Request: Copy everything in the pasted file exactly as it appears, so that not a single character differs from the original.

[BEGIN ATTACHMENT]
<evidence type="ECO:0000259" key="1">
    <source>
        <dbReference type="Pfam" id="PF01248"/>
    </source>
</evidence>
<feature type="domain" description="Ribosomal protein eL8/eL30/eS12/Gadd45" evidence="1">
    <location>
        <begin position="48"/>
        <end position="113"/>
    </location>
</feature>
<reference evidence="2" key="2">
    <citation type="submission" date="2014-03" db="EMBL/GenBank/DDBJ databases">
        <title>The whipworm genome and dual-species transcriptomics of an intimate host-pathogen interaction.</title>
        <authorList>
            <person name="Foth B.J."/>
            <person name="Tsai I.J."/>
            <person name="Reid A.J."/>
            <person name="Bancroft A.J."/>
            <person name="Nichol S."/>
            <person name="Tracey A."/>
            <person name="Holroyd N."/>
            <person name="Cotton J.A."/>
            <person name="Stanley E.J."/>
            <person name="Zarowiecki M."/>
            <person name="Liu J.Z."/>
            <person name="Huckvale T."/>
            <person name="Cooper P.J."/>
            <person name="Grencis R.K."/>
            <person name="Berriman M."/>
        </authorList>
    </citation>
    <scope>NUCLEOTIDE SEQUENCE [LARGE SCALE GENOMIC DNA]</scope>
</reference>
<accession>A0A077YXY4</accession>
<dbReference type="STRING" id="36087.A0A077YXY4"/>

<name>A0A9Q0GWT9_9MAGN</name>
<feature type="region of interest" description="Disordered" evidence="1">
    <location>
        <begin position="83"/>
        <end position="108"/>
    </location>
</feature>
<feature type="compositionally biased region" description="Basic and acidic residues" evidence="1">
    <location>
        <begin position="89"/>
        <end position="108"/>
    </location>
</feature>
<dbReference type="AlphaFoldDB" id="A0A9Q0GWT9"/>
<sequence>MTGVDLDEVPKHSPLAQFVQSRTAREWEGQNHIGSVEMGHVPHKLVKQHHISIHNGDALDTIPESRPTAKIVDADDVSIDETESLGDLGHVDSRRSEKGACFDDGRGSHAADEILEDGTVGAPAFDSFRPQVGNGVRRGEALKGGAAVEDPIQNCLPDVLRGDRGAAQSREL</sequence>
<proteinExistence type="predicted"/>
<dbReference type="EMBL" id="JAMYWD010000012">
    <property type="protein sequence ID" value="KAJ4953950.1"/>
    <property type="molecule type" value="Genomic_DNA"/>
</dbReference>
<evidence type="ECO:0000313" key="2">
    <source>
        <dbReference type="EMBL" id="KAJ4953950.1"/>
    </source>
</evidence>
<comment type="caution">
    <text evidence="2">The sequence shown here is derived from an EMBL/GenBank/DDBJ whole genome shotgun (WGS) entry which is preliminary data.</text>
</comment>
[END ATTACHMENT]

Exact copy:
<evidence type="ECO:0000259" key="1">
    <source>
        <dbReference type="Pfam" id="PF01248"/>
    </source>
</evidence>
<feature type="domain" description="Ribosomal protein eL8/eL30/eS12/Gadd45" evidence="1">
    <location>
        <begin position="48"/>
        <end position="113"/>
    </location>
</feature>
<reference evidence="2" key="2">
    <citation type="submission" date="2014-03" db="EMBL/GenBank/DDBJ databases">
        <title>The whipworm genome and dual-species transcriptomics of an intimate host-pathogen interaction.</title>
        <authorList>
            <person name="Foth B.J."/>
            <person name="Tsai I.J."/>
            <person name="Reid A.J."/>
            <person name="Bancroft A.J."/>
            <person name="Nichol S."/>
            <person name="Tracey A."/>
            <person name="Holroyd N."/>
            <person name="Cotton J.A."/>
            <person name="Stanley E.J."/>
            <person name="Zarowiecki M."/>
            <person name="Liu J.Z."/>
            <person name="Huckvale T."/>
            <person name="Cooper P.J."/>
            <person name="Grencis R.K."/>
            <person name="Berriman M."/>
        </authorList>
    </citation>
    <scope>NUCLEOTIDE SEQUENCE [LARGE SCALE GENOMIC DNA]</scope>
</reference>
<accession>A0A077YXY4</accession>
<dbReference type="STRING" id="36087.A0A077YXY4"/>

<name>A0A9Q0GWT9_9MAGN</name>
<feature type="region of interest" description="Disordered" evidence="1">
    <location>
        <begin position="83"/>
        <end position="108"/>
    </location>
</feature>
<feature type="compositionally biased region" description="Basic and acidic residues" evidence="1">
    <location>
        <begin position="89"/>
        <end position="108"/>
    </location>
</feature>
<dbReference type="AlphaFoldDB" id="A0A9Q0GWT9"/>
<sequence>MTGVDLDEVPKHSPLAQFVQSRTAREWEGQNHIGSVEMGHVPHKLVKQHHISIHNGDALDTIPESRPTAKIVDADDVSIDETESLGDLGHVDSRRSEKGACFDDGRGSHAADEILEDGTVGAPAFDSFRPQVGNGVRRGEALKGGAAVEDPIQNCLPDVLRGDRGAAQSREL</sequence>
<proteinExistence type="predicted"/>
<dbReference type="EMBL" id="JAMYWD010000012">
    <property type="protein sequence ID" value="KAJ4953950.1"/>
    <property type="molecule type" value="Genomic_DNA"/>
</dbReference>
<evidence type="ECO:0000313" key="2">
    <source>
        <dbReference type="EMBL" id="KAJ4953950.1"/>
    </source>
</evidence>
<comment type="caution">
    <text evidence="2">The sequence shown here is derived from an EMBL/GenBank/DDBJ whole genome shotgun (WGS) entry which is preliminary data.</text>
</comment>